Child Trust Funds: £394 million unclaimed

A recent report has highlighted the high number and value of Child Trust Funds (CTFs) left untouched by their now adult owners.

The National Audit Office (NAO) recently issued the results of an investigation into CTFs. They were a subject well suited to the NAO, which is charged with examining how efficiently government money is spent. In the case of CTFs, over £2 billion was paid into accounts for 6.3 million children born between 1 September 2002 and 2 January 2011. Most children received one payment of around £250 each (£500 for those in low income families) from the government at the time their account was set up. With few exceptions, any other input to the CTF was privately funded, typically from parents. Between 2005 and 2010, just over a third of CTFs received such top-ups.

CTFs were initially designed to mature on a child’s 18th birthday. However, shortly before the first accounts matured in 2020, regulations were introduced to allow the matured CTFs to retain their favoured tax treatment until the (adult) child decided to withdraw or transfer their funds. It is as well this action was taken as the latest HMRC data (to 5 April 2021) shows that:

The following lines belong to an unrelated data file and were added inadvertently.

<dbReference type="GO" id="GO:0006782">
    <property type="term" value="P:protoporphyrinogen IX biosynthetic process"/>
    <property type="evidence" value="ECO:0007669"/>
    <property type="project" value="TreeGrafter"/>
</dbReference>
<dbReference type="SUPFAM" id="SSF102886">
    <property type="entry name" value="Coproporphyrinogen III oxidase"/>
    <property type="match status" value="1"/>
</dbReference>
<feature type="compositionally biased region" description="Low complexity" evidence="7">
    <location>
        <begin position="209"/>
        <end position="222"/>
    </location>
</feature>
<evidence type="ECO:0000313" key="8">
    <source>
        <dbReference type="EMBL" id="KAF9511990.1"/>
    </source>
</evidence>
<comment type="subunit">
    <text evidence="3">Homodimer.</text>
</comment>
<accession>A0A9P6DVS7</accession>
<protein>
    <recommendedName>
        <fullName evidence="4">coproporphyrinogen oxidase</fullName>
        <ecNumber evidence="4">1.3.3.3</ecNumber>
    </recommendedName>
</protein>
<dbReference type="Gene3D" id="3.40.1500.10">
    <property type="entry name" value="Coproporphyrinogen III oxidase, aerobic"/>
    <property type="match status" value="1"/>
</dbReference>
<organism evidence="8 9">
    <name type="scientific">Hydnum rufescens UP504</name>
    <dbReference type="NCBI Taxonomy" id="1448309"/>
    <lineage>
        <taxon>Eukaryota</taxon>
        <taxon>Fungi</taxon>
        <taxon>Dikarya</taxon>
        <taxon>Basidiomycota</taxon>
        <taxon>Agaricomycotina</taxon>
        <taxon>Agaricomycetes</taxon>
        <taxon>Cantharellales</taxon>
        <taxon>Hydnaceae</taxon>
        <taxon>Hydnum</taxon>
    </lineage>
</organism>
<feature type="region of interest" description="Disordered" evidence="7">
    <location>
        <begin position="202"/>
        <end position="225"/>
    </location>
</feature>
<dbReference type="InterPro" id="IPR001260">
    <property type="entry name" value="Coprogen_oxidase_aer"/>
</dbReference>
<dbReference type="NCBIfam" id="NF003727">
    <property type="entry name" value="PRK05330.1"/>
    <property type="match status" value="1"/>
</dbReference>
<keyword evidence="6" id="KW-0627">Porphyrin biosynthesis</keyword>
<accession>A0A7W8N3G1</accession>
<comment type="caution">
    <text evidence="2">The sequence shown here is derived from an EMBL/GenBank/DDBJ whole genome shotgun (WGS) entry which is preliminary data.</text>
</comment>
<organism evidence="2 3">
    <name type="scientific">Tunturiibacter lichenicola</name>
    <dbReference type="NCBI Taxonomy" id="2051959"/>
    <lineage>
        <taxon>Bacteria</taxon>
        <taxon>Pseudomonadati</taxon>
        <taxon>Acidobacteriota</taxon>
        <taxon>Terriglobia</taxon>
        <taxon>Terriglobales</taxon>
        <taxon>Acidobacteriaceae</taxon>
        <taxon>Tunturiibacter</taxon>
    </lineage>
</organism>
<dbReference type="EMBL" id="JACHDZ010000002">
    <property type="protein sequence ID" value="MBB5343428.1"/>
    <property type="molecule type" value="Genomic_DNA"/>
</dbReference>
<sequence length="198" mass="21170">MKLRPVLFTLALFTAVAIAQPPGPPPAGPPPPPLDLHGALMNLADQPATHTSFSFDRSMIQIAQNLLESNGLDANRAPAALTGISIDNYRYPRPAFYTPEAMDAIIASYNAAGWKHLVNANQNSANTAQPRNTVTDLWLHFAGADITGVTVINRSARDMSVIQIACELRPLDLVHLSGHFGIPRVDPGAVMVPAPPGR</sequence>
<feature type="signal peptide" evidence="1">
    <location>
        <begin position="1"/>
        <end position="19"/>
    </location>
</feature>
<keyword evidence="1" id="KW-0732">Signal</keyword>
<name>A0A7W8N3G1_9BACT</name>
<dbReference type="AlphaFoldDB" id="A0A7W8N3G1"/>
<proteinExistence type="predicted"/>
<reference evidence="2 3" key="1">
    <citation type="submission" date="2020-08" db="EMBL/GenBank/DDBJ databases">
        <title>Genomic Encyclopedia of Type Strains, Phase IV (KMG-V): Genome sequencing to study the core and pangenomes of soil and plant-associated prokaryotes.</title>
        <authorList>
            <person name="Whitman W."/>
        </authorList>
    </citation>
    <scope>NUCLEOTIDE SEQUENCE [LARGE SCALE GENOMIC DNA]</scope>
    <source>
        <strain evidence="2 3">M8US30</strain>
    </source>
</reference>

• 175,000 18-year-olds had withdrawn or re-invested the funds from their matured CTF account; but
  • 145,000 (45% of the total) had not claimed their matured accounts.

The report revealed that £394 million was sitting in the unclaimed accounts, an average of £2,717 for each CTF. A more recent estimate from the Investing and Saving Alliance suggested that, by August 2022, 27% of CTFs that had matured at least one year earlier remained unclaimed. That figure is eerily close to the 28% share of CTFs that were set up in default by HMRC because the child’s parent or guardian had taken no action in the 12 months after receiving an initial CTF voucher.

It is not only the owners of CTFs that have lost interest in their accounts: the number of CTF providers has also dwindled, from 74 in 2011 to 55 by February 2023. ISAs offer a much greater choice of providers and may offer lower charges than CTFs, many of which charge a 1.5% annual fee. Existing CTFs can be transferred to Junior ISAs, while matured accounts can be moved into adult ISAs. As ever, where investment transfers are involved, seeking advice comes before action.

To trace a lost CTF, go to

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The contents of this article are for information purposes only and do not constitute individual advice.

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